A handmade gift can go terribly wrong but it can also go wonderfully right . . .
Imagine you’re in love.
Everything is going so well and seems so perfect.
But you’ve been invited to Christmas at his grandparents’ house and need to get a gift for his grandmother.
The pressure is on . . .
Oh, and, by the way, his grandmother is the Queen of England.
I love the story about now-Duchess Kate, who found herself with this dilemma.
How do you impress the woman who has everything? How do you set the right tone, hit the right mark, choose the right gift?
Kate Middleton seems to have gotten it just right. She turned loving hands to the task and made her gift, chutney from her own grandmothers’ recipe.
According to the reports, Kate says she thought, “’I’ll make her something.’ Which could have gone horribly wrong. But I decided to make my granny’s recipe of chutney.” Kate was reassured when the chutney appeared on the table at dinner the next day.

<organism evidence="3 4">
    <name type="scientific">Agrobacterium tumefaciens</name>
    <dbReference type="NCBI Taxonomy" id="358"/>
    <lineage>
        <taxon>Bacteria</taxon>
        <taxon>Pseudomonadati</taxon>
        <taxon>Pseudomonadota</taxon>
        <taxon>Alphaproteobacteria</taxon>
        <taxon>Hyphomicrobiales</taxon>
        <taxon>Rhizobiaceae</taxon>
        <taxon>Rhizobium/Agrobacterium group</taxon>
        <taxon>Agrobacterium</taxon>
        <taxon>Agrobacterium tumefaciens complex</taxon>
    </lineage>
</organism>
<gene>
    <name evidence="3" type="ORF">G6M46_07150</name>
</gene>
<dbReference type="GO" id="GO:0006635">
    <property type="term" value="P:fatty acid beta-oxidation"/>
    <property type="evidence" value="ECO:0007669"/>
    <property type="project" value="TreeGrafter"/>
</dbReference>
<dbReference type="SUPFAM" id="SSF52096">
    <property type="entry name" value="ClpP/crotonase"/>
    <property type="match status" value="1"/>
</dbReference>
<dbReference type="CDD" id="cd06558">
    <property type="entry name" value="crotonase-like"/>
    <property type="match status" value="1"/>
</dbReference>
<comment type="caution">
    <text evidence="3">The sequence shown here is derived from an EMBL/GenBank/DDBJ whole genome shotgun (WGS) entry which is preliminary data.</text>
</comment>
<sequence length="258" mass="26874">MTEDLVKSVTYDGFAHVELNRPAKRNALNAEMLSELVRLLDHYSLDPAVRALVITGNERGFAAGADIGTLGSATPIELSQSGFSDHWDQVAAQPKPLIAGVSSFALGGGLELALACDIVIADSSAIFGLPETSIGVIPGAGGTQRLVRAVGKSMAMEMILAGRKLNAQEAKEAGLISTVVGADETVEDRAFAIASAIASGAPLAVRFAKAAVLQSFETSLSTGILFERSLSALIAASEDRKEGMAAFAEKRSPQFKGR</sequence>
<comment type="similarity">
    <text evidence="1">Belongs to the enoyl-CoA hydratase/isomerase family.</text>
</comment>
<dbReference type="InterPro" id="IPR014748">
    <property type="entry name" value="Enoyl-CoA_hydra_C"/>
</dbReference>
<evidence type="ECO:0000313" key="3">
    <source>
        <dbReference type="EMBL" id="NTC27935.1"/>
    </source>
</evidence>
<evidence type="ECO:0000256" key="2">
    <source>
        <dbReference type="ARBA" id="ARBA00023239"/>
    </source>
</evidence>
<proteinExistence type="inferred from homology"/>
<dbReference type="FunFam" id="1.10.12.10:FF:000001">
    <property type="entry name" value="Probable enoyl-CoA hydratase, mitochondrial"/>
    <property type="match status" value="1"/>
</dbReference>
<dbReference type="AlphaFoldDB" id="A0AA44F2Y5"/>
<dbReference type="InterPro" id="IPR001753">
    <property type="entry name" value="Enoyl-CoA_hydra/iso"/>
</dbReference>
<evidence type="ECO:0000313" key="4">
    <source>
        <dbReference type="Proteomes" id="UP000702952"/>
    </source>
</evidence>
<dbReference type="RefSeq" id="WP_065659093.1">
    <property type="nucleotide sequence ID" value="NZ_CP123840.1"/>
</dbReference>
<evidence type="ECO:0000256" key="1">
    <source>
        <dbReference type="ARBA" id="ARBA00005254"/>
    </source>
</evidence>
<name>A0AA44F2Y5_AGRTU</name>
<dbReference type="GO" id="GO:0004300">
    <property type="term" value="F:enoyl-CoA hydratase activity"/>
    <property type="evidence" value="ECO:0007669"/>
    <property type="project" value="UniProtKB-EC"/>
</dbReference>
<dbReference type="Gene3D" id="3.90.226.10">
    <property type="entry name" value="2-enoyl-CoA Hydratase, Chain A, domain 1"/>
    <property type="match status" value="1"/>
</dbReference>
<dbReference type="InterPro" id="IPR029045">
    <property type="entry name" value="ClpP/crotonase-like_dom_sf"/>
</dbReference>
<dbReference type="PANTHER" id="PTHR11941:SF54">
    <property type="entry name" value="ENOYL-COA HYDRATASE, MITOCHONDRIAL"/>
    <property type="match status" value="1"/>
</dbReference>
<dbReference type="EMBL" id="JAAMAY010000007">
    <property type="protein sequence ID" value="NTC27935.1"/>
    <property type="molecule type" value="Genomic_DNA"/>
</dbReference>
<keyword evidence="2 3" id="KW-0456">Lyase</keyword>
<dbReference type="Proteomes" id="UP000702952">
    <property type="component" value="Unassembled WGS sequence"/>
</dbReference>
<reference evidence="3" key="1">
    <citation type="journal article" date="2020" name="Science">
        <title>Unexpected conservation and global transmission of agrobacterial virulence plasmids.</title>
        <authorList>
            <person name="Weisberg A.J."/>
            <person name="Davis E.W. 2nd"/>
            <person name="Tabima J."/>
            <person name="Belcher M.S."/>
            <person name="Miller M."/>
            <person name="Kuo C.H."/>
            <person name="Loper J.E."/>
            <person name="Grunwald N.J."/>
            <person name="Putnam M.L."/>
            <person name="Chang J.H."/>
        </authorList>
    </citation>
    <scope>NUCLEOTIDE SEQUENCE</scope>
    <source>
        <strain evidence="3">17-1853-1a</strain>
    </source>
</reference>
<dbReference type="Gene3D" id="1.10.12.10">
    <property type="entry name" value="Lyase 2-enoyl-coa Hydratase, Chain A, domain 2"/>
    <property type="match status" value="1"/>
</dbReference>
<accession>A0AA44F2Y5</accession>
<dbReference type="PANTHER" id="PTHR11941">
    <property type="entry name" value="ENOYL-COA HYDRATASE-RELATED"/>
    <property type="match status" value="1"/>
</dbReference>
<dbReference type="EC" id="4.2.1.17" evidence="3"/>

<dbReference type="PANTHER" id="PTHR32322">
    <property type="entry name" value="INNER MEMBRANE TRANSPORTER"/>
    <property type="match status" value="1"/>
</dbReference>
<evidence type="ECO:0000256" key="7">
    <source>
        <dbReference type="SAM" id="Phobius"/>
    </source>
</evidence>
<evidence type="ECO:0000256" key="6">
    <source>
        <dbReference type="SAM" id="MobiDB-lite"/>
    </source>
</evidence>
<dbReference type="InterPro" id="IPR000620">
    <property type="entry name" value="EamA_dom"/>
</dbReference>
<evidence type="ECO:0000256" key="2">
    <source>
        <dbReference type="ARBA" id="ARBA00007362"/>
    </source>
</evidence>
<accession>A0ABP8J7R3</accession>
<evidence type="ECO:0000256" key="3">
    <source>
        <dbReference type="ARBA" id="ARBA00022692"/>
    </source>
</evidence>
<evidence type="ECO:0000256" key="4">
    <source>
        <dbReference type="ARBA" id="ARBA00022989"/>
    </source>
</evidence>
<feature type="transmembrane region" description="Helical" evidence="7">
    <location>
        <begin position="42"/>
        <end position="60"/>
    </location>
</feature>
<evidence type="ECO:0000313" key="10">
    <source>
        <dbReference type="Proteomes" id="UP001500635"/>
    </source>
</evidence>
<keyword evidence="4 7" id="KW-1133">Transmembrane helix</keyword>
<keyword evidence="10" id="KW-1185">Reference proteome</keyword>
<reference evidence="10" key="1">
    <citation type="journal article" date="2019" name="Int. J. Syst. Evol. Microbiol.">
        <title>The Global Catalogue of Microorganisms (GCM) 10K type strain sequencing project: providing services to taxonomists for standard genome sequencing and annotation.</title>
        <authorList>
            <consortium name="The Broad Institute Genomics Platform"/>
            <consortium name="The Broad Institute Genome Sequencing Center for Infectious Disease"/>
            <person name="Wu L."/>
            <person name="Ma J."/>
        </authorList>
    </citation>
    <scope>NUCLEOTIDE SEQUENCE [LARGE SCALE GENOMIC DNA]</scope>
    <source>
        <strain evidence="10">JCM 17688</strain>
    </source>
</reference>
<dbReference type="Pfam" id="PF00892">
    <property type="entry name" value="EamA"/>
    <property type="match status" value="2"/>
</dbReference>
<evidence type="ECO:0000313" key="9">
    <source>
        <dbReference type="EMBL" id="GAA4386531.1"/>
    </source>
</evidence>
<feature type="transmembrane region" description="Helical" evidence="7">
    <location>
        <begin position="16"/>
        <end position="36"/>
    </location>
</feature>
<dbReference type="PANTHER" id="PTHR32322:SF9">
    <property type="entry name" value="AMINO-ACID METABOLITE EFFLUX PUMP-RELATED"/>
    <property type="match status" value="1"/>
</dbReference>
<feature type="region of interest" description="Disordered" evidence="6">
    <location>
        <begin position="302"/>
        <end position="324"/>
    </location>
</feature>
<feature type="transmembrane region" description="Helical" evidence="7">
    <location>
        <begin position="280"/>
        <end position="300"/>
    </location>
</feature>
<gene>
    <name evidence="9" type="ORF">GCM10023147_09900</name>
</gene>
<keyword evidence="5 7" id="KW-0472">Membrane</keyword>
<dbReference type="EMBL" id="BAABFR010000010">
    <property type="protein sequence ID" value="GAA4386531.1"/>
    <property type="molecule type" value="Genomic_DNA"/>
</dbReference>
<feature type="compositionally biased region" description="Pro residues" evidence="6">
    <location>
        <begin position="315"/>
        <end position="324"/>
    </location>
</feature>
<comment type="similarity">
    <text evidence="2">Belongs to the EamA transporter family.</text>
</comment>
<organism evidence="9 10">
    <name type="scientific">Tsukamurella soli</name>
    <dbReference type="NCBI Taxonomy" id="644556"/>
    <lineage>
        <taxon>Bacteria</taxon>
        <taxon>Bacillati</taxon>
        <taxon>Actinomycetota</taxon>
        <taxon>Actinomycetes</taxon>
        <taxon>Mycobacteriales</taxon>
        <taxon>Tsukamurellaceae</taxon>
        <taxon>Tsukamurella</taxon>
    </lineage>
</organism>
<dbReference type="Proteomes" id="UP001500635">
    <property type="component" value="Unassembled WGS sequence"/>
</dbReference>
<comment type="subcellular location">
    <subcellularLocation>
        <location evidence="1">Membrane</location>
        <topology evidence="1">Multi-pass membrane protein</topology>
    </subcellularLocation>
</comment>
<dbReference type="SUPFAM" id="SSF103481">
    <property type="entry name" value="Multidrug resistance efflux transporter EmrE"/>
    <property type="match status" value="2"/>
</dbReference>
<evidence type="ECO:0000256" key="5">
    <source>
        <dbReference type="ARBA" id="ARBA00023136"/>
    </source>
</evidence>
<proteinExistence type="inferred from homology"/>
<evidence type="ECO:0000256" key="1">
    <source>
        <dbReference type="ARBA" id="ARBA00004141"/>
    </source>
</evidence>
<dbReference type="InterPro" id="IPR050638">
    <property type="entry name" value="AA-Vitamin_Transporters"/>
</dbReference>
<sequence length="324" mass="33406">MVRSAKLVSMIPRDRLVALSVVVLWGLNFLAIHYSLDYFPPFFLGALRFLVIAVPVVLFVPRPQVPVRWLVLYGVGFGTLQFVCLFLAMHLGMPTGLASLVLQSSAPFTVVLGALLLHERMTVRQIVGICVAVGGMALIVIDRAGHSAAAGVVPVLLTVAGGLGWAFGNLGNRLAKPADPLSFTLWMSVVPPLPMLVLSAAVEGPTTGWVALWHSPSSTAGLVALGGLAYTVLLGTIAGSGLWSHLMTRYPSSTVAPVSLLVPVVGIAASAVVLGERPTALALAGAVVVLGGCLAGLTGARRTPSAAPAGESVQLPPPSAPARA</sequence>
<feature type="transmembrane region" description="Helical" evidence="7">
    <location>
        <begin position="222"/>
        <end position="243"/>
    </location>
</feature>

It seems we can learn quite a lot from Kate’s decision and from Queen Elizabeth’s response.
From Kate we learn to trust our instincts. A handmade gift, done reasonably well, communicates differently than any purchased gift can. It speaks to a confidence that the receiver will understand the gesture and be moved by it. It acknowledges that gifts are about something other than cost. And it hints at Kate’s respect for and connection to her own family, to use her grandmother’s recipe.
From the Queen we learn that it’s important to use and enjoy a handmade gift in the presence of the giver. I think the handmade gift giver is often anxious about the reception of such a gift. Is it good enough? Will the receiver think the gift is tacky or that the giver is a cheapskate? Will the receiver understand the spirit in which the gift was made and given?
Kate Middleton took a chance and Queen Elizabeth understood and appreciated it. And from this, one expects, a certain kind of connection was made that should serve them well.
So, you, you with a gift for baking or knitting or growing beautiful flowers—trust your gift and make a gift of it to others.
And you who receive such gifts—use them and enjoy them in the presence of the person who did the making.
After all, if it works for the Queen of England and the Duchess of Cambridge, it can certainly work for the rest of us!